For Leidos, CRAD represents about 10 percent of our total annual sales and spans diverse technical domains like cybersecurity, ISR systems, and analytics. These domains represent high-growth areas for Leidos and investing in R&D in these areas is a natural extension of the company’s strategy.
ExecutiveBiz: Where do you see opportunity for more public-private R&D collaboration?
Gulu Gambhir: We have a number of research-focused collaborative efforts across the company. R&D-focused customers, like DARPA, and the U.S. government labs have a mandate to transition technology from a demonstration phase to operational use.
An example of this collaboration is the Anti-Submarine Warfare Continuous Trail Unmanned Vessel project we are executing for DARPA today and hope to transition to a customer like the U.S. Navy in the future. Leidos routinely enters into cooperative research and development agreements with the armed services, federal agencies and national laboratories to collaborate on important technologies and development opportunities.
The Defense Department’s Better Buying Power 3.0 initiative represents an outstanding opportunity for increased private-public collaboration in R&D. Many of the technologies DoD seeks to take advantage of are no longer the sole domain of DoD development pipelines or traditional defense contractors.
DoD no longer has exclusive access to the most cutting-edge technology. As a consequence, the department is now reaching out to the private sector, including those firms and academic institutions outside of DoD’s traditional orbit.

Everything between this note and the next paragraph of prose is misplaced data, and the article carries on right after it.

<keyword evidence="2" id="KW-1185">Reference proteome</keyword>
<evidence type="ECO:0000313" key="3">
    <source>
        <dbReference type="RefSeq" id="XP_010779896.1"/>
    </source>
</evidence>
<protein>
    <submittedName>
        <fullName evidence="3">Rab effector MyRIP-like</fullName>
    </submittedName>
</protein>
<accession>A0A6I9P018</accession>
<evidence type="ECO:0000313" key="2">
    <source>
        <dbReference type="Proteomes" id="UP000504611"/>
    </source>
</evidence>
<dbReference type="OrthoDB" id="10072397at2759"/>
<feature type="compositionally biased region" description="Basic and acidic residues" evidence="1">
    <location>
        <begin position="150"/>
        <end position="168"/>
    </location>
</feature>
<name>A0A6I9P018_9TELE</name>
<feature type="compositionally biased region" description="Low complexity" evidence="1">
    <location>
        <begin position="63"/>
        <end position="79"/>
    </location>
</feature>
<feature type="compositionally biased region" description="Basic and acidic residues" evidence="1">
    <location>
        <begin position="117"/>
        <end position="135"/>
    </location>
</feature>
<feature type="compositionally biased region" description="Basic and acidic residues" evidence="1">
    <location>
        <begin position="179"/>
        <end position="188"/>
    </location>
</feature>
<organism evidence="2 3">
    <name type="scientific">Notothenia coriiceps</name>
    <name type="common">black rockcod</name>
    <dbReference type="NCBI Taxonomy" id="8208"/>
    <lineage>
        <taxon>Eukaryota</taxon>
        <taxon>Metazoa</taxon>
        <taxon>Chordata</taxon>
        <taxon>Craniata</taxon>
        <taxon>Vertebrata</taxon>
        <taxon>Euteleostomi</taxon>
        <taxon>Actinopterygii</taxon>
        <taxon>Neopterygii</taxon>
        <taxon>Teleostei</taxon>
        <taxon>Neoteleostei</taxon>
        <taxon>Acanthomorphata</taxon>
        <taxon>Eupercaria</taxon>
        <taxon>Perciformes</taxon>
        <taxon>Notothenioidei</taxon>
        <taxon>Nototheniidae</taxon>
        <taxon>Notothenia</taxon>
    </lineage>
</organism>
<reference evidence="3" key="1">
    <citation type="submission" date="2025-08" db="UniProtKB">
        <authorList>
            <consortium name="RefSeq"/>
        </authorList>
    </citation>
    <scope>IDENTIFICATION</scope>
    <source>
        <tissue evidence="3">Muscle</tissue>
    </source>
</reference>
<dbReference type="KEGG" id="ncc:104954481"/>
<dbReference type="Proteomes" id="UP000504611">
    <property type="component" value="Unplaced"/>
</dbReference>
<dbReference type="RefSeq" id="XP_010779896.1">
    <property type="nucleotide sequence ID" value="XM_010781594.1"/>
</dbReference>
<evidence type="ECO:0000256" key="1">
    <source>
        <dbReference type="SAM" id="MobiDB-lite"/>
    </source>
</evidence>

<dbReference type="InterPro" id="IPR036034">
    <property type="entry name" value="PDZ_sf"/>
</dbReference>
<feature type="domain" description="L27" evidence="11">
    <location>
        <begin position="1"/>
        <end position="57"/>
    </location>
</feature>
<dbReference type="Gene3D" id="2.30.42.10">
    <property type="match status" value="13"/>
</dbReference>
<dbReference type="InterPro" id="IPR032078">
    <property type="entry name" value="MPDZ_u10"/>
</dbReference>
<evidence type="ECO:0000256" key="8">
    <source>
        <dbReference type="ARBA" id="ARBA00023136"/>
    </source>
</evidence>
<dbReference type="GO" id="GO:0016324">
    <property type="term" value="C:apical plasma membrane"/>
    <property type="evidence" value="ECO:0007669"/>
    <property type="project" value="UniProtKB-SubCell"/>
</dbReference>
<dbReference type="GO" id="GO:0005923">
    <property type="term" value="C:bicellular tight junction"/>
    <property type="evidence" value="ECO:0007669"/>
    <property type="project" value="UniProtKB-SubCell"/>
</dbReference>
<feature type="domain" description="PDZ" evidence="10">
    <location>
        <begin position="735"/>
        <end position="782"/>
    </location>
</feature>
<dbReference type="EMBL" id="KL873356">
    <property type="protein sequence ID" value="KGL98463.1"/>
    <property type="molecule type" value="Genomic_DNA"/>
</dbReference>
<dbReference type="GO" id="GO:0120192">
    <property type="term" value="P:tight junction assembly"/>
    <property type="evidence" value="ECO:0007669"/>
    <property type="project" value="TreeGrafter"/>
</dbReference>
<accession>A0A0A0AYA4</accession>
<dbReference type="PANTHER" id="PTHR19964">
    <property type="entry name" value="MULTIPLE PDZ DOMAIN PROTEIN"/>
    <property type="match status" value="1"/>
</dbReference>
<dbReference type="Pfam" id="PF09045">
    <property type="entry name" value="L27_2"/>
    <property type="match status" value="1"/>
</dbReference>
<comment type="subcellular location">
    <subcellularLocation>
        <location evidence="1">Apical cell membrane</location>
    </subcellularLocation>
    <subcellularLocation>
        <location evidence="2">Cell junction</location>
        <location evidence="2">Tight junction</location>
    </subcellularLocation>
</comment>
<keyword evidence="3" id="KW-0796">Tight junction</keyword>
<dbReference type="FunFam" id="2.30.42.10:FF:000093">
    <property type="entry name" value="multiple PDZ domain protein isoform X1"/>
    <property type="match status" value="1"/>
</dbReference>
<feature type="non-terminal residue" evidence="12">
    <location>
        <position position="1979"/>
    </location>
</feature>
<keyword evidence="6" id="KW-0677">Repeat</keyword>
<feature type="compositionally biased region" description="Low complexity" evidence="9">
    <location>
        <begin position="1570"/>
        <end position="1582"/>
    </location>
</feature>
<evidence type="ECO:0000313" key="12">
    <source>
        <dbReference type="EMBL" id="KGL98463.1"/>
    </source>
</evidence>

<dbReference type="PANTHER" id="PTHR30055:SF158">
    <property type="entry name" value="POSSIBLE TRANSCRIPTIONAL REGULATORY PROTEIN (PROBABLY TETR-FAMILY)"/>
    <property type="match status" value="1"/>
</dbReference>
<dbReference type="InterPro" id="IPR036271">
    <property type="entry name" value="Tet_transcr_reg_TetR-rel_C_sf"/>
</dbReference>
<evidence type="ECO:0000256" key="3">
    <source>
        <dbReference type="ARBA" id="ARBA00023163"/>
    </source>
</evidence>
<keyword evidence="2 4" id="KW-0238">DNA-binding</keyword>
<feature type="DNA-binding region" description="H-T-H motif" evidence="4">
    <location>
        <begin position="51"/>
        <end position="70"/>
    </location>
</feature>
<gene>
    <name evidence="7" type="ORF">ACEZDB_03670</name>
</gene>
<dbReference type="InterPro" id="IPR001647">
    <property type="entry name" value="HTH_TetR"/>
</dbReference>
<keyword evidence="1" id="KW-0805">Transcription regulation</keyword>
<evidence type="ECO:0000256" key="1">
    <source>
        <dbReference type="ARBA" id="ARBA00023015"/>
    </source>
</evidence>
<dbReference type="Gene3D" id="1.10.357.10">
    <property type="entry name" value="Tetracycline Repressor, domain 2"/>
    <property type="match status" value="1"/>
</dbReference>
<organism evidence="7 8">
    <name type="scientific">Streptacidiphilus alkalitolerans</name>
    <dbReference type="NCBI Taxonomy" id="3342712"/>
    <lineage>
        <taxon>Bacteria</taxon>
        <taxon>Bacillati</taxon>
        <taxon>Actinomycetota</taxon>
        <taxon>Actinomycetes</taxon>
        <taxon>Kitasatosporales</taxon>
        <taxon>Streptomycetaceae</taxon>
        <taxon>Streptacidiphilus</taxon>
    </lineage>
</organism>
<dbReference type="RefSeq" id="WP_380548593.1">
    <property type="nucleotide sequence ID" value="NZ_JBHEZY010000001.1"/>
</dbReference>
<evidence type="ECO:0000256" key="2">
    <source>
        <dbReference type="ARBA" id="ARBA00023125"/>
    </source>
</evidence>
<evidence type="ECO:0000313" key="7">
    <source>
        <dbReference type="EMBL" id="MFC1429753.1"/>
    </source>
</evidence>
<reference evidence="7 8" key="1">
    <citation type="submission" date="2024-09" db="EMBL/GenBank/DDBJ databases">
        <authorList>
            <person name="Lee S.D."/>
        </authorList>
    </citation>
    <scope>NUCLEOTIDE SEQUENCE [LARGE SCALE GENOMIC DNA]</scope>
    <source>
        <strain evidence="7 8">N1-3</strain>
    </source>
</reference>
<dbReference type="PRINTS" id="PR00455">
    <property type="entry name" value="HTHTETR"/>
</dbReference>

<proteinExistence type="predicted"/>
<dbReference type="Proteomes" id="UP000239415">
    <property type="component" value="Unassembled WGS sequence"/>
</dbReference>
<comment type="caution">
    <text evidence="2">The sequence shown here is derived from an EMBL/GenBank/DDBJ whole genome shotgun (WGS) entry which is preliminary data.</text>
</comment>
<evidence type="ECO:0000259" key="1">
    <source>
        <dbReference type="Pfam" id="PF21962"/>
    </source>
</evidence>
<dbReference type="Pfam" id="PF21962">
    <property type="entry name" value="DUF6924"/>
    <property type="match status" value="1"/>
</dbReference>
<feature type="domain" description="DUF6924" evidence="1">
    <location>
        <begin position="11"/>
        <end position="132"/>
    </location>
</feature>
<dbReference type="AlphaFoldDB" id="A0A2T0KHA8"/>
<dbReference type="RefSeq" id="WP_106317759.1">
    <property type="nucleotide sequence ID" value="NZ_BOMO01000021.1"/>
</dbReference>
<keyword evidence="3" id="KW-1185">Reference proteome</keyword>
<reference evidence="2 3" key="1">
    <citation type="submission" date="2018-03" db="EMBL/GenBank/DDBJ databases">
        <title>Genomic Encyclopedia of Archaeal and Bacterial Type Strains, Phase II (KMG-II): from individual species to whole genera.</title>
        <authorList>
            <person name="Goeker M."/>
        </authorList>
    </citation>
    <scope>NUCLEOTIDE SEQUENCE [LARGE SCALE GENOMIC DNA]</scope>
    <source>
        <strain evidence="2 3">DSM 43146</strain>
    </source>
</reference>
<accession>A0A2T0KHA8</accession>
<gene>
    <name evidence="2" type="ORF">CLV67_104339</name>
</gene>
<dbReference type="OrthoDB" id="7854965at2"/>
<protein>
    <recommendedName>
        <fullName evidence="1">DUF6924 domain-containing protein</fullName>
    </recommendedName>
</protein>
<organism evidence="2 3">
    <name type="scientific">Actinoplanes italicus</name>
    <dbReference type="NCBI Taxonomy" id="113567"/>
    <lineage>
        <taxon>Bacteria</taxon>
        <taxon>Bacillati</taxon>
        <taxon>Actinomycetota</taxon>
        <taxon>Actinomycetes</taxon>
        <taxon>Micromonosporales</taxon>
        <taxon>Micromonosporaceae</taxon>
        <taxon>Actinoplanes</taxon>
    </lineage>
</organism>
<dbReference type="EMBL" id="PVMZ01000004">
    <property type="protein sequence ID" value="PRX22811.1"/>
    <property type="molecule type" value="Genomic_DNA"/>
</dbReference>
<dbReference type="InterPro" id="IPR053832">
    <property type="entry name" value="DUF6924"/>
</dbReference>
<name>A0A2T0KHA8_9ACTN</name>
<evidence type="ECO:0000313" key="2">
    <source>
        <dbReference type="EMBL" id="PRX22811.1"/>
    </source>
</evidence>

Beyond R&D-focused customers and national labs, we provide research funding to a number of universities across the U.S. that allows our employees to work with both professors and students in a collaborative fashion to address difficult problems. We are also a natural channel partner for small companies with innovative technologies that don’t have the ability to scale their offerings for use in large deployments.
ExecutiveBiz: What initiatives does Leidos have to promote STEM education?
Gulu Gambhir: We have a strategic relationship with ‘For Inspiration and Recognition of Science and Technology’ because it is a nationwide program that covers where our employees live and work. It spans the full cycle of childhood education, from elementary through high school. Through the efforts of our employees volunteering their time as mentors, and corporate funding of student teams, we sponsored over 125 teams this past year.
Over the past six years, Leidos has donated close to 2.5 million dollars to this important program, and in 2014 alone, Leidos employee volunteers logged nearly 5,000 hours supporting K-12 STEM/FIRST activities. Thousands of students and hundreds of employees benefit from our Leidos-FIRST relationship.
ExecutiveBiz: What other tools can industry use to hire the future STEM workforce?
Gulu Gambhir: For getting college STEM majors into Leidos, we have a robust college program. We want to develop relationships with college students prior to their senior year. We hire 150-200 interns and another 200+ entry levels each year. Many of the entry-level hires spent summers with us as interns, most in computer science or engineering majors.
Our college program is focused around partnerships with universities that best align with our overall business at Leidos. The program covers many dimensions of outreach: we engage students in collaborative research projects, partner with campus career development offices and STEM diversity clubs and activities and have an active on-campus recruiting program.
All of these areas together help us to build a pipeline of technical STEM students for our intern and entry level needs.